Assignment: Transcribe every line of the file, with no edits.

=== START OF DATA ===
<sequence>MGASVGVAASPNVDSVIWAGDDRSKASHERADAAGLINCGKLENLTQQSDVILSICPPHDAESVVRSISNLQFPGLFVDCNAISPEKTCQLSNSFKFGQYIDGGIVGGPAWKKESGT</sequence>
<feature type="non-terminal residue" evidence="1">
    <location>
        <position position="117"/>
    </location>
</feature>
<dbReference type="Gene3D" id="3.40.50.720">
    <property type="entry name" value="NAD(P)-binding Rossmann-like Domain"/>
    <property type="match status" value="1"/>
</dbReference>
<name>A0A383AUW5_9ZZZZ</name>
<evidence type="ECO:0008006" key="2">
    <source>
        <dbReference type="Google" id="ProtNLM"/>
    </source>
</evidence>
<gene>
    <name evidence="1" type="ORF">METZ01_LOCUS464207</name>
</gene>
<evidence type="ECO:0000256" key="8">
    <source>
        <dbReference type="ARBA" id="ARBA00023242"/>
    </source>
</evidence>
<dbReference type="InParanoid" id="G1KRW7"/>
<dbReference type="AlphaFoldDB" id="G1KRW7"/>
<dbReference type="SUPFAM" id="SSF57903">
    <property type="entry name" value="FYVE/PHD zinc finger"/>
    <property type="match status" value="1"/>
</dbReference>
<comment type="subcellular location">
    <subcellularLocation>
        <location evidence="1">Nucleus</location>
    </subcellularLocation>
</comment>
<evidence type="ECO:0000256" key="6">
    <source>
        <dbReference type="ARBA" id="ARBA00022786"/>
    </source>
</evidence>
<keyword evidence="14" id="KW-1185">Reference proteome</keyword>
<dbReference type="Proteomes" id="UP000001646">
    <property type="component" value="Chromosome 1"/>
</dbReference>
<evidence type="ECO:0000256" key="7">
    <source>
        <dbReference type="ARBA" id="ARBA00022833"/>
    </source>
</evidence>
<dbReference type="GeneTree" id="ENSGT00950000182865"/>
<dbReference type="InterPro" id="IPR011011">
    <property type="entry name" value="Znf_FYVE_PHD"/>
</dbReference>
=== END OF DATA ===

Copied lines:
<sequence>MGASVGVAASPNVDSVIWAGDDRSKASHERADAAGLINCGKLENLTQQSDVILSICPPHDAESVVRSISNLQFPGLFVDCNAISPEKTCQLSNSFKFGQYIDGGIVGGPAWKKESGT</sequence>
<feature type="non-terminal residue" evidence="1">
    <location>
        <position position="117"/>
    </location>
</feature>
<dbReference type="Gene3D" id="3.40.50.720">
    <property type="entry name" value="NAD(P)-binding Rossmann-like Domain"/>
    <property type="match status" value="1"/>
</dbReference>
<name>A0A383AUW5_9ZZZZ</name>
<evidence type="ECO:0008006" key="2">
    <source>
        <dbReference type="Google" id="ProtNLM"/>
    </source>
</evidence>
<gene>
    <name evidence="1" type="ORF">METZ01_LOCUS464207</name>
</gene>
<evidence type="ECO:0000256" key="8">
    <source>
        <dbReference type="ARBA" id="ARBA00023242"/>
    </source>
</evidence>
<dbReference type="InParanoid" id="G1KRW7"/>
<dbReference type="AlphaFoldDB" id="G1KRW7"/>
<dbReference type="SUPFAM" id="SSF57903">
    <property type="entry name" value="FYVE/PHD zinc finger"/>
    <property type="match status" value="1"/>
</dbReference>
<comment type="subcellular location">
    <subcellularLocation>
        <location evidence="1">Nucleus</location>
    </subcellularLocation>
</comment>
<evidence type="ECO:0000256" key="6">
    <source>
        <dbReference type="ARBA" id="ARBA00022786"/>
    </source>
</evidence>
<keyword evidence="14" id="KW-1185">Reference proteome</keyword>
<dbReference type="Proteomes" id="UP000001646">
    <property type="component" value="Chromosome 1"/>
</dbReference>
<evidence type="ECO:0000256" key="7">
    <source>
        <dbReference type="ARBA" id="ARBA00022833"/>
    </source>
</evidence>
<dbReference type="GeneTree" id="ENSGT00950000182865"/>
<dbReference type="InterPro" id="IPR011011">
    <property type="entry name" value="Znf_FYVE_PHD"/>
</dbReference>